2002: Positive prognosis
Wednesday, November 16, 2011
Positive medical reports and a dramatic upward surge in the Golfweek/Sagarin Performance Index suggest long-hitting Hank Kuehne, the 1998 U.S. Amateur champion, is poised to finally fulfill his vast promise in 2003 and beyond.
Healthy for the first time since his second tournament as a professional in summer 1999, Kuehne dominated the 2002 Canadian Tour, leading in earnings and stroke average. In 12 starts, he had two victories, two seconds, a fourth and a fifth. Moreover, he had two top-25 finishes in six PGA Tour starts.
Kuehne, though, will have more work to do next year. He made it through the second stage of the PGA Tour Qualifying Tournament late this fall before finishing well out of the top 35 at the final stage of Q-School in December. He will have a partial exemption on the Nationwide Tour in 2003.
Still, as a result of his 2002 success, Kuehne made the largest move upward in the Golfweek/Sagarin Performance Index among those ranked at year’s start, advancing 692 places to No. 218. He edged out European Ryder Cup captain Sam Torrance, who moved up 626 spots to 110th.
Kuehne, 27, owes his improvement to several factors, most notably improved health. After injuring his left shoulder three years ago, he tried to play through the pain, finally surrendering at 2000 U.S. Open sectional qualifying, where, in his words, he hit drives only 150 yards, couldn’t raise his arm over his head and walked off a course for the first time in his life.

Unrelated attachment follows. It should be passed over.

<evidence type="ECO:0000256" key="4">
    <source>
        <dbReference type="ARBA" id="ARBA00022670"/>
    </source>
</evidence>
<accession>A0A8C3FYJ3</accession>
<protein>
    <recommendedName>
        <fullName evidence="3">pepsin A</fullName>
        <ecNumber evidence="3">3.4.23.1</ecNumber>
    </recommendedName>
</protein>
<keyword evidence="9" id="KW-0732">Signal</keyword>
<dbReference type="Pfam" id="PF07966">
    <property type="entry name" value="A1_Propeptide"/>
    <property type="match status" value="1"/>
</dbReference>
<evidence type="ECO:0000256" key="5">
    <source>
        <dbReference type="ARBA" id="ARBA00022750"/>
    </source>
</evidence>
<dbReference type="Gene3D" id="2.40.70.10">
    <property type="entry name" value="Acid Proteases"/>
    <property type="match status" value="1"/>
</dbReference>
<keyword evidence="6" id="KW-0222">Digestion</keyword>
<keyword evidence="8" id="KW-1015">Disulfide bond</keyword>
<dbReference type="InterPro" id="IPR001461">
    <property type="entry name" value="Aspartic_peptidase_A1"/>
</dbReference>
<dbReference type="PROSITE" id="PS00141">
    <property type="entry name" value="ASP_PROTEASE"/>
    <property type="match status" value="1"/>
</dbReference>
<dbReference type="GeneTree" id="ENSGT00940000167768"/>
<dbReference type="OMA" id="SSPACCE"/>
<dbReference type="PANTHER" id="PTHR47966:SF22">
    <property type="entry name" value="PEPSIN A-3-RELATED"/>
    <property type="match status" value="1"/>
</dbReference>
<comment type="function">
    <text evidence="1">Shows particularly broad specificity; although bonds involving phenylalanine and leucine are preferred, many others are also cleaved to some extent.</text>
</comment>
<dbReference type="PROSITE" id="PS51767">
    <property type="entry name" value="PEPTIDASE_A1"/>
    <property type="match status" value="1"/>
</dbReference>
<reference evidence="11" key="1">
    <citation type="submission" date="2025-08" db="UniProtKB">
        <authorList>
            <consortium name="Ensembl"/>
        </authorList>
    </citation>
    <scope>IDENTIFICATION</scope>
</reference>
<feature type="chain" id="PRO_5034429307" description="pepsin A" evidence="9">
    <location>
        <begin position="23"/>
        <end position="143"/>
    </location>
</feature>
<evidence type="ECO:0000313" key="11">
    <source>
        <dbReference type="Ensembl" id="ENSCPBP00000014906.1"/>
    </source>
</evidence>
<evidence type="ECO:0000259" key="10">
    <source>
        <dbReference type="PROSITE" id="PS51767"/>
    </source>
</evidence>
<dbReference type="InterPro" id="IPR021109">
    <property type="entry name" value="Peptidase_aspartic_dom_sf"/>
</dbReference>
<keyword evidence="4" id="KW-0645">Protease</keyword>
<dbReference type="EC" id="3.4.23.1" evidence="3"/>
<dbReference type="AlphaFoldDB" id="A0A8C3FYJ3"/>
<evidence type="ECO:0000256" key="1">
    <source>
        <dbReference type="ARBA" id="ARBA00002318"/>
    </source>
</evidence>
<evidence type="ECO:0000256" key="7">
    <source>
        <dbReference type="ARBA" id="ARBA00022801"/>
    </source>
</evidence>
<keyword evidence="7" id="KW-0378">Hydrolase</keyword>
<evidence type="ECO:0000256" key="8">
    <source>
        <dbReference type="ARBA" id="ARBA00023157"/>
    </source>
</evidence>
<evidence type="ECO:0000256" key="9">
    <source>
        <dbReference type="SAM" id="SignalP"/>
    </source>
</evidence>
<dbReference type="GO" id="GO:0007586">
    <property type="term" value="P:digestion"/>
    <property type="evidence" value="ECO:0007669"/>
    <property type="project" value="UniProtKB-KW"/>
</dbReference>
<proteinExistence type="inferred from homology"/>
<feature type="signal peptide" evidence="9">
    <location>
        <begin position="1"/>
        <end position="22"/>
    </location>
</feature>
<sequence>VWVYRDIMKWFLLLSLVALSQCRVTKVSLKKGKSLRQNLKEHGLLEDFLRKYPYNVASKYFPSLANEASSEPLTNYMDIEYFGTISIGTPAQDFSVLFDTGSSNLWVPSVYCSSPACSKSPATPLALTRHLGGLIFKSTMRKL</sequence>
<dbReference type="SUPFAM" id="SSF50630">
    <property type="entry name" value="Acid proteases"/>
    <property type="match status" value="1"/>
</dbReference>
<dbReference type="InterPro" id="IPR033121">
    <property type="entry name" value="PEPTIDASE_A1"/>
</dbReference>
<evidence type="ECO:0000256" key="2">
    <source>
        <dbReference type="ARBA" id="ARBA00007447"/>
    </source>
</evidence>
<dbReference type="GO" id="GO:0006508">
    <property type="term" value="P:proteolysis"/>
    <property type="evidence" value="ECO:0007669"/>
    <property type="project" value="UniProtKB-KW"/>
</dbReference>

Surgery to repair a torn labrum and torn bicep muscle followed in June and, after reinjury, in November 2000. Among other things, a nerve and tendon were relocated and bone chips removed. He admittedly tried to return too quickly in 2001 and became frustrated by his inconsistency, and as he played injured, bad habits crept into his swing. The low point perhaps came when he faltered badly with two three-putts and a bogey-double bogey finish on the last six holes at the second stage of 2001 Q-School. He barely missed a trip to the final stage.
“I felt like somebody ripped my heart out,” Kuehne said. “I decided at the end of last year that if I (couldn’t) put the club where I want to, I’m quitting.”
Instead, his life came together nicely last winter. His body finally healed. He got married in January and moved from Dallas to Palm Beach Gardens, Fla. He began working on his game much more, sometimes up to 10-12 hours per day, and was helped by Kevin Smeltz, his fourth teacher in the last several years. He finally started driving the ball straight, thanks in large part to Jack Nicklaus’ insistence that Kuehne weaken his left-hand grip. Nicklaus, a fellow Bear’s Club member, gave Kuehne the tip during a round the pair played together. Hence Kuehne’s ball flight went from a draw to a fade, and he has been able to eliminate hooks. He had by far his most consistent season.
“I drove it well all year,” he said. “I’m finally able to match my arm speed with my body speed and fast hips. Fading the ball has made a huge difference. Before, I used to miss it right and left. I went from somebody who hit it far and didn’t know if he’d hit the fairway to someone who hits it really far and straight.”
Kuehne is a recovering alcoholic who hasn’t had a drink since Feb. 3, 1995. He says he hasn’t had a craving since he left rehab that year. And his Attention Deficit Disorder is under control, thanks to medication he still takes. Now his golf game is cruising, and he is nothing if not happy.
“My life is great in every aspect,” he said. “I have no regrets. Most everybody thinks everything has gone wrong, but things that have happened in my life don’t bother me. It’s just been a long process, one that will only be sweeter in the end.”